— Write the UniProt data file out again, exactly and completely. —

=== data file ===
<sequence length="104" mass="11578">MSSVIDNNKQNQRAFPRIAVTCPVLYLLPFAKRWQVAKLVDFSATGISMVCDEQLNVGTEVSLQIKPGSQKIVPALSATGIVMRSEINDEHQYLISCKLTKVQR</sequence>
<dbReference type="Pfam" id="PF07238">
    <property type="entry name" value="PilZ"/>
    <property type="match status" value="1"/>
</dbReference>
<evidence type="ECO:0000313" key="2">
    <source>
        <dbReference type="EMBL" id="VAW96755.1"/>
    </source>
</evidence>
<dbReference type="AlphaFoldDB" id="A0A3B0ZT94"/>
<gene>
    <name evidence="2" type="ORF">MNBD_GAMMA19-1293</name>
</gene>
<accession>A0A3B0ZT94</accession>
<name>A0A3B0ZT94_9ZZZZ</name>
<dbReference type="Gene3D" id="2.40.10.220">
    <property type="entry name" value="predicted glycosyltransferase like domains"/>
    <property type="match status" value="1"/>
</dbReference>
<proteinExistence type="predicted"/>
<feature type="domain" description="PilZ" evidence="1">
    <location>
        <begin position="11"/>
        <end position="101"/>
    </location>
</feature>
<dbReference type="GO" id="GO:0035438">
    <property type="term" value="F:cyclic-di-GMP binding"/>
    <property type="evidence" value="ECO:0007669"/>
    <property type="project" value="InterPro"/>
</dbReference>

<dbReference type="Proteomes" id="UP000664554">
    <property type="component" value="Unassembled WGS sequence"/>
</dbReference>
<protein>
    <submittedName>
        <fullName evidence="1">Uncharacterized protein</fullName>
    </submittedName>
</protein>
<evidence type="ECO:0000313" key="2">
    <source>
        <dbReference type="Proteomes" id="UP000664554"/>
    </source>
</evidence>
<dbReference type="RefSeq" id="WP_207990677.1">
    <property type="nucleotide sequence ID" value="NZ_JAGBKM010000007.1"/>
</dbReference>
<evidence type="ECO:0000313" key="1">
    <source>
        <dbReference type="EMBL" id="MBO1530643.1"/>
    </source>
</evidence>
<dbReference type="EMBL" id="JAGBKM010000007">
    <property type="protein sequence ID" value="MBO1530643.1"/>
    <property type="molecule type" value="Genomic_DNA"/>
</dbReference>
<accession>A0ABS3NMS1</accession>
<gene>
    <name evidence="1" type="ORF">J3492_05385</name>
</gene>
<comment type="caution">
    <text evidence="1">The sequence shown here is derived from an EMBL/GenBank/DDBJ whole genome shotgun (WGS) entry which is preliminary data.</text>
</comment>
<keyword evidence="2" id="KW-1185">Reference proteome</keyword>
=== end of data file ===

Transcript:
<sequence length="104" mass="11578">MSSVIDNNKQNQRAFPRIAVTCPVLYLLPFAKRWQVAKLVDFSATGISMVCDEQLNVGTEVSLQIKPGSQKIVPALSATGIVMRSEINDEHQYLISCKLTKVQR</sequence>
<dbReference type="Pfam" id="PF07238">
    <property type="entry name" value="PilZ"/>
    <property type="match status" value="1"/>
</dbReference>
<evidence type="ECO:0000313" key="2">
    <source>
        <dbReference type="EMBL" id="VAW96755.1"/>
    </source>
</evidence>
<dbReference type="AlphaFoldDB" id="A0A3B0ZT94"/>
<gene>
    <name evidence="2" type="ORF">MNBD_GAMMA19-1293</name>
</gene>
<accession>A0A3B0ZT94</accession>
<name>A0A3B0ZT94_9ZZZZ</name>
<dbReference type="Gene3D" id="2.40.10.220">
    <property type="entry name" value="predicted glycosyltransferase like domains"/>
    <property type="match status" value="1"/>
</dbReference>
<proteinExistence type="predicted"/>
<feature type="domain" description="PilZ" evidence="1">
    <location>
        <begin position="11"/>
        <end position="101"/>
    </location>
</feature>
<dbReference type="GO" id="GO:0035438">
    <property type="term" value="F:cyclic-di-GMP binding"/>
    <property type="evidence" value="ECO:0007669"/>
    <property type="project" value="InterPro"/>
</dbReference>

<dbReference type="Proteomes" id="UP000664554">
    <property type="component" value="Unassembled WGS sequence"/>
</dbReference>
<protein>
    <submittedName>
        <fullName evidence="1">Uncharacterized protein</fullName>
    </submittedName>
</protein>
<evidence type="ECO:0000313" key="2">
    <source>
        <dbReference type="Proteomes" id="UP000664554"/>
    </source>
</evidence>
<dbReference type="RefSeq" id="WP_207990677.1">
    <property type="nucleotide sequence ID" value="NZ_JAGBKM010000007.1"/>
</dbReference>
<evidence type="ECO:0000313" key="1">
    <source>
        <dbReference type="EMBL" id="MBO1530643.1"/>
    </source>
</evidence>
<dbReference type="EMBL" id="JAGBKM010000007">
    <property type="protein sequence ID" value="MBO1530643.1"/>
    <property type="molecule type" value="Genomic_DNA"/>
</dbReference>
<accession>A0ABS3NMS1</accession>
<gene>
    <name evidence="1" type="ORF">J3492_05385</name>
</gene>
<comment type="caution">
    <text evidence="1">The sequence shown here is derived from an EMBL/GenBank/DDBJ whole genome shotgun (WGS) entry which is preliminary data.</text>
</comment>
<keyword evidence="2" id="KW-1185">Reference proteome</keyword>